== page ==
The word caliph (Arab delivery ḫalīf in and Persan) is a romanisation of Arabic khalîfa (ḫalīfa (T), rear RTL خَلِيفَة,), literally “successor” (implied of the prophet), term derived from the verb khalafa (ḫalafa, rear RTL خَلَفَ) meaning “to succeed”. i.e. vicars or successors, title carried by the successors of Mahomet after its death in 632 until the abolition of this function by Mustafa Kemal Atatürk in 1924. The caliphs joined together the Temporal power with the Spiritual power. The carrier of the title has as a role to keep the unit of the Islâm and any Moslem owes him obedience: it is leading Oumma , the community of the Moslems. The authority of a caliph extends on a Califat. It carries also the title of Commandeur of the believers.
With died of Mahomet in 632, Islâm is without chief: the first caliph will be Abou Bakr (or Abubéker) which continues the conquest of the Arabic Péninsule. His death in 634, its Prime Minister Umar succeeds to him. This one conquers the Palestine, the Mésopotamie, the Egypt and the Perse; in 644, he is stabbed by a former Perse slave. Before dying, it indicates a committee of six people who will have to choose among them the third caliph. It will be Uthman (644 - 656). The fourth caliph is Ali (656 - 661). Then the dynasties will come from the Omeyyades which will choose Damas as capital then Abbassides which carry their seat to Baghdad. Those will see their authority disputed and the proclamation of competitor caliphs (Fatimide S with the Cairo, Omeyyades with Cordoue) so that about the year 1000, the Muslim world is divided into three independent caliphates.
Three principal caliphates are distinguished:
- that of the East, whose seat was with Médine until the death of Ali, then to Damas under the family of Omeyyades, and to Baghdad under that of the Abbasids; it lasted 626 years (632 - 1258); single caliphate at its beginnings, certain territories were freed thereafter from its authority while being constituted like competitor caliphates;
- that of Egypt or the Fatimides, which was founded in 909 by Ubayd Allah Al-Mahdi, descendant of Fatima, girl of the prophet, and who was reversed in 1171 by Saladin.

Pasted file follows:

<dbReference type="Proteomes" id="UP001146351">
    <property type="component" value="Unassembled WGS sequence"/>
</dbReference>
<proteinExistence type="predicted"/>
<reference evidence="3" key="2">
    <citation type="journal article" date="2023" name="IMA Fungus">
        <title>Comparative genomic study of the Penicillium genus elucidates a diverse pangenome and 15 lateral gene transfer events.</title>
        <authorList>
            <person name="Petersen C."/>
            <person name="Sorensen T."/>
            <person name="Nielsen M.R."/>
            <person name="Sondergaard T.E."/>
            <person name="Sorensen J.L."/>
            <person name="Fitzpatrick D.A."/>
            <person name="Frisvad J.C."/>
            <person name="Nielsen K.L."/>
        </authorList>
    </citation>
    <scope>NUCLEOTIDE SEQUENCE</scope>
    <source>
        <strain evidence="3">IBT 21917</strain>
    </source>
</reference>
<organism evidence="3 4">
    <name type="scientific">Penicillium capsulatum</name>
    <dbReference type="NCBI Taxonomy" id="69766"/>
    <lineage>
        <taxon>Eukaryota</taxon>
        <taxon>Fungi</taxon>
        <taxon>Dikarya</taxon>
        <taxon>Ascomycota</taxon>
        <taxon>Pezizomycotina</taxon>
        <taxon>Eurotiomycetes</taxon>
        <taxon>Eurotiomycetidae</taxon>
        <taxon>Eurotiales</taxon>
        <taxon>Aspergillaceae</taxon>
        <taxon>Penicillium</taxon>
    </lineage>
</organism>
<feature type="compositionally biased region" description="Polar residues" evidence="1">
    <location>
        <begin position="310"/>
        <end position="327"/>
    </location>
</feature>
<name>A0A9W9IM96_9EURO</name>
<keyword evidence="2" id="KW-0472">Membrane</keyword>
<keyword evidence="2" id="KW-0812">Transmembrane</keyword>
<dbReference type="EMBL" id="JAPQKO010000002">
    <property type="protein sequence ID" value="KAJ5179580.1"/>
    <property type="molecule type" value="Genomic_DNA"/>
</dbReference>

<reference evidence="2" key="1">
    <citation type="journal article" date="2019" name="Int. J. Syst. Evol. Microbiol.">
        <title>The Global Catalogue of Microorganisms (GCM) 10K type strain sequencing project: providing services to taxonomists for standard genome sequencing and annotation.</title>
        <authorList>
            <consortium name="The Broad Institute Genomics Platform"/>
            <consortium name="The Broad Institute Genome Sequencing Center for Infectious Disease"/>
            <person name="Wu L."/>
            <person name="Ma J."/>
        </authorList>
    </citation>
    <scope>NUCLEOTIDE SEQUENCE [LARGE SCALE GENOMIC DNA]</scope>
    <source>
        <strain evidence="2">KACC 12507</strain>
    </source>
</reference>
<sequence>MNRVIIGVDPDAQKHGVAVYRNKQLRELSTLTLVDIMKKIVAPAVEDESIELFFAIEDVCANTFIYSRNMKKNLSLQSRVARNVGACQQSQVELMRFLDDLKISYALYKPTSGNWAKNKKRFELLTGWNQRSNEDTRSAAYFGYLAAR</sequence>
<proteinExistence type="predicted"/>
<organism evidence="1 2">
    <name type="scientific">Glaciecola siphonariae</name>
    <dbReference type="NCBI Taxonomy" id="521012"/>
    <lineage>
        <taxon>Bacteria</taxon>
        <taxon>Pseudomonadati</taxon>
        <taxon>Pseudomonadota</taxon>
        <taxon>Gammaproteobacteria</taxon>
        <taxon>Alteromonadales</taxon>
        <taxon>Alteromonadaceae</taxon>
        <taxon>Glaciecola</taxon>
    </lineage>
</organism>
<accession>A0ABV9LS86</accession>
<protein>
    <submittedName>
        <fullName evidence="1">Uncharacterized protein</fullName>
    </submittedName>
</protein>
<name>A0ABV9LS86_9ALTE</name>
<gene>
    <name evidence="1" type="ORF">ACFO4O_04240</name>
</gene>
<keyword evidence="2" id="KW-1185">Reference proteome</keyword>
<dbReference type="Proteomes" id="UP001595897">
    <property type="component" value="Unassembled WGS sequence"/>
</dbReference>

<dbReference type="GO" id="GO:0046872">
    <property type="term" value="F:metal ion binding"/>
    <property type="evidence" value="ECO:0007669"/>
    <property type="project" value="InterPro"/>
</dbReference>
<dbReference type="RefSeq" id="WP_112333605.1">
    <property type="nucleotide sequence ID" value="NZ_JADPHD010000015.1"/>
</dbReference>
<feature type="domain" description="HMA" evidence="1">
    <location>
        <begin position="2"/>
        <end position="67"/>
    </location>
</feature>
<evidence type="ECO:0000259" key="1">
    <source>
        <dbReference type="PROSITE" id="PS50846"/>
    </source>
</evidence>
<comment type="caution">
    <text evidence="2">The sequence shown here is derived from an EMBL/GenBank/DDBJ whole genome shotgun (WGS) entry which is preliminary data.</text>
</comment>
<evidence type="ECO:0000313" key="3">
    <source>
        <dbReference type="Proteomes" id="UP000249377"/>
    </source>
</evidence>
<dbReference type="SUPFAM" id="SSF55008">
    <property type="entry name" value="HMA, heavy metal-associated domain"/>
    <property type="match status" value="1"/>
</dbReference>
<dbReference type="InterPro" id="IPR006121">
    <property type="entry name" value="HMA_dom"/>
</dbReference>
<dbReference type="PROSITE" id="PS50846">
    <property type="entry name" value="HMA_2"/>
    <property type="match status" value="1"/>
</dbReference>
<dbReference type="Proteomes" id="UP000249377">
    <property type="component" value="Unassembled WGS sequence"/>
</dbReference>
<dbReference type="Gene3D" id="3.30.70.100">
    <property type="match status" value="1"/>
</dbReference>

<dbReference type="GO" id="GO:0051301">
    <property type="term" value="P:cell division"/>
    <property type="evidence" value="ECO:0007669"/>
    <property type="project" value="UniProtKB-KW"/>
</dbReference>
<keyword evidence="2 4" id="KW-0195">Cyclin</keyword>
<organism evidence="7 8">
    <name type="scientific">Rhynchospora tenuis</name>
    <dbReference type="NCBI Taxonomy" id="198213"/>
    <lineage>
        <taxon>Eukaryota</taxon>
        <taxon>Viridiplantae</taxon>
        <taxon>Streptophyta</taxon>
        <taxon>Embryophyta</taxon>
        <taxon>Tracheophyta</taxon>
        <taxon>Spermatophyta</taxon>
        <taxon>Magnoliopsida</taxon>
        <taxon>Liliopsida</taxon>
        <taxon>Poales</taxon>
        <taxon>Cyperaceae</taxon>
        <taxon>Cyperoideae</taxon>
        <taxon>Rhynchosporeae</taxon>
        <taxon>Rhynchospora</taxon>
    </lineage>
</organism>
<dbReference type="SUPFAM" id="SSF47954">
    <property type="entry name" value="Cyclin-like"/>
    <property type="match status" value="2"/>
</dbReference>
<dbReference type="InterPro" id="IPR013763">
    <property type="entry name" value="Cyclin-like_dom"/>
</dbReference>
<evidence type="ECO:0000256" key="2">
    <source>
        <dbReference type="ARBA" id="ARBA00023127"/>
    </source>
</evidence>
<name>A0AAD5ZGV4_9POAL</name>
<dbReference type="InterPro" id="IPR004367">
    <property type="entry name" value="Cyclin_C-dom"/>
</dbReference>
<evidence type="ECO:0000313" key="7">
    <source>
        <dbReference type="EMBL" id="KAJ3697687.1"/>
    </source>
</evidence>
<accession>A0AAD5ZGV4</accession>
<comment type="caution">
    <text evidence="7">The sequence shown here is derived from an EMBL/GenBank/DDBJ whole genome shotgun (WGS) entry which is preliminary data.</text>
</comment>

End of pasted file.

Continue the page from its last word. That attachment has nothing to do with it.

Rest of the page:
- that of Cordoue, resulting from an emirate founded with Cordoue in 756 by Abdérame, from the family of Omeyyades, and dismembered in 1031;
The caliphs were initially elected but, as of the end of the 1st century of the Hégire, Muawiya Ier (or Moavian, Muawiyya), the first caliph Omeyyade, abolishes the election and made the caliphate hereditary in his family. They lost any temporal power since the creation of Emir-Al-Omrah (935). There were however caliphs until in 1516; in this year, the Othoman sultan Selim Ier was made yield the caliphate by the last Abbasid, Al-Mutawakkil III. Selim Ier made transport the relics of Mahomet and the first four caliphs to Istanbul like symbols of its position califale.
The authority califale was starting from this date ensured by the Othoman Dynastie until Kemal Atatürk abolishes the caliphate in 1924, 2 years after having abolished the sultanate.
The 101ème and last caliph were Abdülmecit II.
Many Moslems, in particular the Moslems of the the Indies, wanted to see the Chérif Hussein taking the function of caliph. He became famous after the Arab Révolte which he launched against the Turks in 1916 - 1918.
The Egyptian king, Fouad Ier and the Saoudi king Ibn Séoud also thought of taking again the caliphate.
Nowadays, the Moslems favorable to a possible return of the caliphate are inspired sometimes by the example of the Papauté to ask for the return of an Islamic central authority.
Other Moslem titles
List of the caliphs
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